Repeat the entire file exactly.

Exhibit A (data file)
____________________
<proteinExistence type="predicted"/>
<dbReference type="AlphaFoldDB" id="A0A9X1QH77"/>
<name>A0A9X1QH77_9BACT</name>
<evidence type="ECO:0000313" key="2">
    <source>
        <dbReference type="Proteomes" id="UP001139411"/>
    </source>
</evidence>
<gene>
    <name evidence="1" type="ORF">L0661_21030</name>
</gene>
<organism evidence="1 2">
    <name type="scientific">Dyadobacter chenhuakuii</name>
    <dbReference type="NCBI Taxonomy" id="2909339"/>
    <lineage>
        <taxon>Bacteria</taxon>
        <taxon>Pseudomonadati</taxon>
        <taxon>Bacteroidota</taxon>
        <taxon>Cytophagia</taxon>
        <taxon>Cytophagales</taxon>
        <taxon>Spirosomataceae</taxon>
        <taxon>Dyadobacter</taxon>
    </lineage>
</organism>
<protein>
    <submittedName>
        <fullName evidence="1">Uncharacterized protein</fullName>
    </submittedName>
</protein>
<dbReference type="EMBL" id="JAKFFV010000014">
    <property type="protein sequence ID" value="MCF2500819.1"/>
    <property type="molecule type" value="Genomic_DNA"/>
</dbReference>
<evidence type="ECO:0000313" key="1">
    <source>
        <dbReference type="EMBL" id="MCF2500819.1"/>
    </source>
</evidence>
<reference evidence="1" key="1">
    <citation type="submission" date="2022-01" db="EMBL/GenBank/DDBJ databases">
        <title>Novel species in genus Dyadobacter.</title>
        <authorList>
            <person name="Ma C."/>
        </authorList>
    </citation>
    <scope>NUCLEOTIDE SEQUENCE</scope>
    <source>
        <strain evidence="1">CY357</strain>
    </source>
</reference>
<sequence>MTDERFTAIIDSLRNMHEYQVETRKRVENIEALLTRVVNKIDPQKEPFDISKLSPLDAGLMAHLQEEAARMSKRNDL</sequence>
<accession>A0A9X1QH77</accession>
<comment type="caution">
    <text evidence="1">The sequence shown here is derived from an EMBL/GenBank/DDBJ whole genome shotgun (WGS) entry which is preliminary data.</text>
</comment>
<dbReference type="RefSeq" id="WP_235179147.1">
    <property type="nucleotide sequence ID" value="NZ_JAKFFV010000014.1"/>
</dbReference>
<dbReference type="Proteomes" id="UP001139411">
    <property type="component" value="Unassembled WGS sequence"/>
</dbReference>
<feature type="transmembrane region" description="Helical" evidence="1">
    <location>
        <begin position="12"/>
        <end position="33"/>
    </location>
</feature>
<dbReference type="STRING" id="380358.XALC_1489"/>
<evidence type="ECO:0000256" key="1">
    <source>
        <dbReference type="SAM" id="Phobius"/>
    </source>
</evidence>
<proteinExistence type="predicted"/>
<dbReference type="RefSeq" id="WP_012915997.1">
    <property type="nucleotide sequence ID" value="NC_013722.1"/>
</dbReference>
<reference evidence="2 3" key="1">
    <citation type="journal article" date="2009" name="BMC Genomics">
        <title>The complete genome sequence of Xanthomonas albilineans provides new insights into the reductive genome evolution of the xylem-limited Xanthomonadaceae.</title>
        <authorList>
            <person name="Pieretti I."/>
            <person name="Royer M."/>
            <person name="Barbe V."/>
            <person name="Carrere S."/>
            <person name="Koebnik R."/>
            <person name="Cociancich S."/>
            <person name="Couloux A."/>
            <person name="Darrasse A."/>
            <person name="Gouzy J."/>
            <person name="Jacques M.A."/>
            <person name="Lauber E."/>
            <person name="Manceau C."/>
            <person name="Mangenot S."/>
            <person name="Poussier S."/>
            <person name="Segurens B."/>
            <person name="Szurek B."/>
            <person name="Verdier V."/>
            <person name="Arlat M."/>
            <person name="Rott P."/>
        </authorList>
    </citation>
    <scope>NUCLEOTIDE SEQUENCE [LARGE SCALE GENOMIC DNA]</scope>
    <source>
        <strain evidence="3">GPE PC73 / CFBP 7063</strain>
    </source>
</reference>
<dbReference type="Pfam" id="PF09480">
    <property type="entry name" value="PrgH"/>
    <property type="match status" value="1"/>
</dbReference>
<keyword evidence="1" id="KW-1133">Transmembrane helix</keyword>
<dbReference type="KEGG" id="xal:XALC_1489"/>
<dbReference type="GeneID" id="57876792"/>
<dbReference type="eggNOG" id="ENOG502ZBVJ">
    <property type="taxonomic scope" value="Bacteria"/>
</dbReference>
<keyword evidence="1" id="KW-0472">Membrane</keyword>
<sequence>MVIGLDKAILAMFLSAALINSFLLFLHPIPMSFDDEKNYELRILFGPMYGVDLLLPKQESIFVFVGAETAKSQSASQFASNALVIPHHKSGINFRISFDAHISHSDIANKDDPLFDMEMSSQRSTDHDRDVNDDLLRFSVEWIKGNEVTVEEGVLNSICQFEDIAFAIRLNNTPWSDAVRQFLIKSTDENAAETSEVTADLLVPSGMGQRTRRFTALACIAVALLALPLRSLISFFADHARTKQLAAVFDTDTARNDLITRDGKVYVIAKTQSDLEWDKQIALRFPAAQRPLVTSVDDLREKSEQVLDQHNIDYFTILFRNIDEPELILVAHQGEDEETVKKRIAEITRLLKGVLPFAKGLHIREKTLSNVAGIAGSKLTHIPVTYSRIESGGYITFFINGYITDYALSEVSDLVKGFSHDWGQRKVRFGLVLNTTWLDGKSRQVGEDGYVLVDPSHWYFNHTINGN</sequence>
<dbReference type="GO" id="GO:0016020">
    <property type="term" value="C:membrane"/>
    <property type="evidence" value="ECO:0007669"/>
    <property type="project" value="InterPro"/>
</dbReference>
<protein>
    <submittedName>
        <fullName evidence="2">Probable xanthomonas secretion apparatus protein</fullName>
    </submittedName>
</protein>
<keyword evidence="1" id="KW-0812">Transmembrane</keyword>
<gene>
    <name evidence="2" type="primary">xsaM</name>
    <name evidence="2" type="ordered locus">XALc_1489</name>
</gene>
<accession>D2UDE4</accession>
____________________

<proteinExistence type="predicted"/>
<dbReference type="AlphaFoldDB" id="A0A9X1QH77"/>
<name>A0A9X1QH77_9BACT</name>
<evidence type="ECO:0000313" key="2">
    <source>
        <dbReference type="Proteomes" id="UP001139411"/>
    </source>
</evidence>
<gene>
    <name evidence="1" type="ORF">L0661_21030</name>
</gene>
<organism evidence="1 2">
    <name type="scientific">Dyadobacter chenhuakuii</name>
    <dbReference type="NCBI Taxonomy" id="2909339"/>
    <lineage>
        <taxon>Bacteria</taxon>
        <taxon>Pseudomonadati</taxon>
        <taxon>Bacteroidota</taxon>
        <taxon>Cytophagia</taxon>
        <taxon>Cytophagales</taxon>
        <taxon>Spirosomataceae</taxon>
        <taxon>Dyadobacter</taxon>
    </lineage>
</organism>
<protein>
    <submittedName>
        <fullName evidence="1">Uncharacterized protein</fullName>
    </submittedName>
</protein>
<dbReference type="EMBL" id="JAKFFV010000014">
    <property type="protein sequence ID" value="MCF2500819.1"/>
    <property type="molecule type" value="Genomic_DNA"/>
</dbReference>
<evidence type="ECO:0000313" key="1">
    <source>
        <dbReference type="EMBL" id="MCF2500819.1"/>
    </source>
</evidence>
<reference evidence="1" key="1">
    <citation type="submission" date="2022-01" db="EMBL/GenBank/DDBJ databases">
        <title>Novel species in genus Dyadobacter.</title>
        <authorList>
            <person name="Ma C."/>
        </authorList>
    </citation>
    <scope>NUCLEOTIDE SEQUENCE</scope>
    <source>
        <strain evidence="1">CY357</strain>
    </source>
</reference>
<sequence>MTDERFTAIIDSLRNMHEYQVETRKRVENIEALLTRVVNKIDPQKEPFDISKLSPLDAGLMAHLQEEAARMSKRNDL</sequence>
<accession>A0A9X1QH77</accession>
<comment type="caution">
    <text evidence="1">The sequence shown here is derived from an EMBL/GenBank/DDBJ whole genome shotgun (WGS) entry which is preliminary data.</text>
</comment>
<dbReference type="RefSeq" id="WP_235179147.1">
    <property type="nucleotide sequence ID" value="NZ_JAKFFV010000014.1"/>
</dbReference>
<dbReference type="Proteomes" id="UP001139411">
    <property type="component" value="Unassembled WGS sequence"/>
</dbReference>
<feature type="transmembrane region" description="Helical" evidence="1">
    <location>
        <begin position="12"/>
        <end position="33"/>
    </location>
</feature>
<dbReference type="STRING" id="380358.XALC_1489"/>
<evidence type="ECO:0000256" key="1">
    <source>
        <dbReference type="SAM" id="Phobius"/>
    </source>
</evidence>
<proteinExistence type="predicted"/>
<dbReference type="RefSeq" id="WP_012915997.1">
    <property type="nucleotide sequence ID" value="NC_013722.1"/>
</dbReference>
<reference evidence="2 3" key="1">
    <citation type="journal article" date="2009" name="BMC Genomics">
        <title>The complete genome sequence of Xanthomonas albilineans provides new insights into the reductive genome evolution of the xylem-limited Xanthomonadaceae.</title>
        <authorList>
            <person name="Pieretti I."/>
            <person name="Royer M."/>
            <person name="Barbe V."/>
            <person name="Carrere S."/>
            <person name="Koebnik R."/>
            <person name="Cociancich S."/>
            <person name="Couloux A."/>
            <person name="Darrasse A."/>
            <person name="Gouzy J."/>
            <person name="Jacques M.A."/>
            <person name="Lauber E."/>
            <person name="Manceau C."/>
            <person name="Mangenot S."/>
            <person name="Poussier S."/>
            <person name="Segurens B."/>
            <person name="Szurek B."/>
            <person name="Verdier V."/>
            <person name="Arlat M."/>
            <person name="Rott P."/>
        </authorList>
    </citation>
    <scope>NUCLEOTIDE SEQUENCE [LARGE SCALE GENOMIC DNA]</scope>
    <source>
        <strain evidence="3">GPE PC73 / CFBP 7063</strain>
    </source>
</reference>
<dbReference type="Pfam" id="PF09480">
    <property type="entry name" value="PrgH"/>
    <property type="match status" value="1"/>
</dbReference>
<keyword evidence="1" id="KW-1133">Transmembrane helix</keyword>
<dbReference type="KEGG" id="xal:XALC_1489"/>
<dbReference type="GeneID" id="57876792"/>
<dbReference type="eggNOG" id="ENOG502ZBVJ">
    <property type="taxonomic scope" value="Bacteria"/>
</dbReference>
<keyword evidence="1" id="KW-0472">Membrane</keyword>
<sequence>MVIGLDKAILAMFLSAALINSFLLFLHPIPMSFDDEKNYELRILFGPMYGVDLLLPKQESIFVFVGAETAKSQSASQFASNALVIPHHKSGINFRISFDAHISHSDIANKDDPLFDMEMSSQRSTDHDRDVNDDLLRFSVEWIKGNEVTVEEGVLNSICQFEDIAFAIRLNNTPWSDAVRQFLIKSTDENAAETSEVTADLLVPSGMGQRTRRFTALACIAVALLALPLRSLISFFADHARTKQLAAVFDTDTARNDLITRDGKVYVIAKTQSDLEWDKQIALRFPAAQRPLVTSVDDLREKSEQVLDQHNIDYFTILFRNIDEPELILVAHQGEDEETVKKRIAEITRLLKGVLPFAKGLHIREKTLSNVAGIAGSKLTHIPVTYSRIESGGYITFFINGYITDYALSEVSDLVKGFSHDWGQRKVRFGLVLNTTWLDGKSRQVGEDGYVLVDPSHWYFNHTINGN</sequence>
<dbReference type="GO" id="GO:0016020">
    <property type="term" value="C:membrane"/>
    <property type="evidence" value="ECO:0007669"/>
    <property type="project" value="InterPro"/>
</dbReference>
<protein>
    <submittedName>
        <fullName evidence="2">Probable xanthomonas secretion apparatus protein</fullName>
    </submittedName>
</protein>
<keyword evidence="1" id="KW-0812">Transmembrane</keyword>
<gene>
    <name evidence="2" type="primary">xsaM</name>
    <name evidence="2" type="ordered locus">XALc_1489</name>
</gene>
<accession>D2UDE4</accession>